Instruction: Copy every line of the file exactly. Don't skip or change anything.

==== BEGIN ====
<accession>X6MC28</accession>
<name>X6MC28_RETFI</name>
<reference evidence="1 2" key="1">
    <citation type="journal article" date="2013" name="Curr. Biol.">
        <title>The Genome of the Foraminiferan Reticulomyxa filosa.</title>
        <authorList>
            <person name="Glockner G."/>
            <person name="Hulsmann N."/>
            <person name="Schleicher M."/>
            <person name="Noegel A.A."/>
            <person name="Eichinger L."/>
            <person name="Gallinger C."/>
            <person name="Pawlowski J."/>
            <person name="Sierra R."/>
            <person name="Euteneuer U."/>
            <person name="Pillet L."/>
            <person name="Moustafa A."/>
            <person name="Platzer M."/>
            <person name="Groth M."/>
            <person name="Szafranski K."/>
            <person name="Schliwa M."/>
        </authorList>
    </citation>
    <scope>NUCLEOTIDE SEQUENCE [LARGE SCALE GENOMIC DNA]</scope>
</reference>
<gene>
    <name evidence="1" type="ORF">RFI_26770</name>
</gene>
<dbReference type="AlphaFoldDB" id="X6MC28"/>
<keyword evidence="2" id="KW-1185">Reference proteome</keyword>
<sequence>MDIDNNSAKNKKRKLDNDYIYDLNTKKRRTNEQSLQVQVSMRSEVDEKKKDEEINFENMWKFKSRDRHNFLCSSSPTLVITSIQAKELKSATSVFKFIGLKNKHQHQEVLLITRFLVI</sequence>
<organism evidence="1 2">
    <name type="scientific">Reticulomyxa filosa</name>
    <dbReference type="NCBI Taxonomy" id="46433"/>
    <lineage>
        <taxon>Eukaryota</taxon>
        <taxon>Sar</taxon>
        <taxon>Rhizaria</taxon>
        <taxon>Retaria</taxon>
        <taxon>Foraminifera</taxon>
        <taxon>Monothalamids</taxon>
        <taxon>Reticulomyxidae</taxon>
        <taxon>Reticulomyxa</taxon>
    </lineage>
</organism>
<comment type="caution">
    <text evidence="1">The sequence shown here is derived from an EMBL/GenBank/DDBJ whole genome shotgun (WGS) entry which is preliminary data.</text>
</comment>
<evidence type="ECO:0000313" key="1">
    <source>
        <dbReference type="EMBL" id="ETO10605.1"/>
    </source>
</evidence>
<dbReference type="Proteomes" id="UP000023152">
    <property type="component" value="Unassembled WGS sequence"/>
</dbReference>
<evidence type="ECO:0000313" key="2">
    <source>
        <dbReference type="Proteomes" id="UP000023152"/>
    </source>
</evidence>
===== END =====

<accession>X6MC28</accession>
<name>X6MC28_RETFI</name>
<reference evidence="1 2" key="1">
    <citation type="journal article" date="2013" name="Curr. Biol.">
        <title>The Genome of the Foraminiferan Reticulomyxa filosa.</title>
        <authorList>
            <person name="Glockner G."/>
            <person name="Hulsmann N."/>
            <person name="Schleicher M."/>
            <person name="Noegel A.A."/>
            <person name="Eichinger L."/>
            <person name="Gallinger C."/>
            <person name="Pawlowski J."/>
            <person name="Sierra R."/>
            <person name="Euteneuer U."/>
            <person name="Pillet L."/>
            <person name="Moustafa A."/>
            <person name="Platzer M."/>
            <person name="Groth M."/>
            <person name="Szafranski K."/>
            <person name="Schliwa M."/>
        </authorList>
    </citation>
    <scope>NUCLEOTIDE SEQUENCE [LARGE SCALE GENOMIC DNA]</scope>
</reference>
<gene>
    <name evidence="1" type="ORF">RFI_26770</name>
</gene>
<dbReference type="AlphaFoldDB" id="X6MC28"/>
<keyword evidence="2" id="KW-1185">Reference proteome</keyword>
<sequence>MDIDNNSAKNKKRKLDNDYIYDLNTKKRRTNEQSLQVQVSMRSEVDEKKKDEEINFENMWKFKSRDRHNFLCSSSPTLVITSIQAKELKSATSVFKFIGLKNKHQHQEVLLITRFLVI</sequence>
<organism evidence="1 2">
    <name type="scientific">Reticulomyxa filosa</name>
    <dbReference type="NCBI Taxonomy" id="46433"/>
    <lineage>
        <taxon>Eukaryota</taxon>
        <taxon>Sar</taxon>
        <taxon>Rhizaria</taxon>
        <taxon>Retaria</taxon>
        <taxon>Foraminifera</taxon>
        <taxon>Monothalamids</taxon>
        <taxon>Reticulomyxidae</taxon>
        <taxon>Reticulomyxa</taxon>
    </lineage>
</organism>
<comment type="caution">
    <text evidence="1">The sequence shown here is derived from an EMBL/GenBank/DDBJ whole genome shotgun (WGS) entry which is preliminary data.</text>
</comment>
<evidence type="ECO:0000313" key="1">
    <source>
        <dbReference type="EMBL" id="ETO10605.1"/>
    </source>
</evidence>
<dbReference type="Proteomes" id="UP000023152">
    <property type="component" value="Unassembled WGS sequence"/>
</dbReference>
<evidence type="ECO:0000313" key="2">
    <source>
        <dbReference type="Proteomes" id="UP000023152"/>
    </source>
</evidence>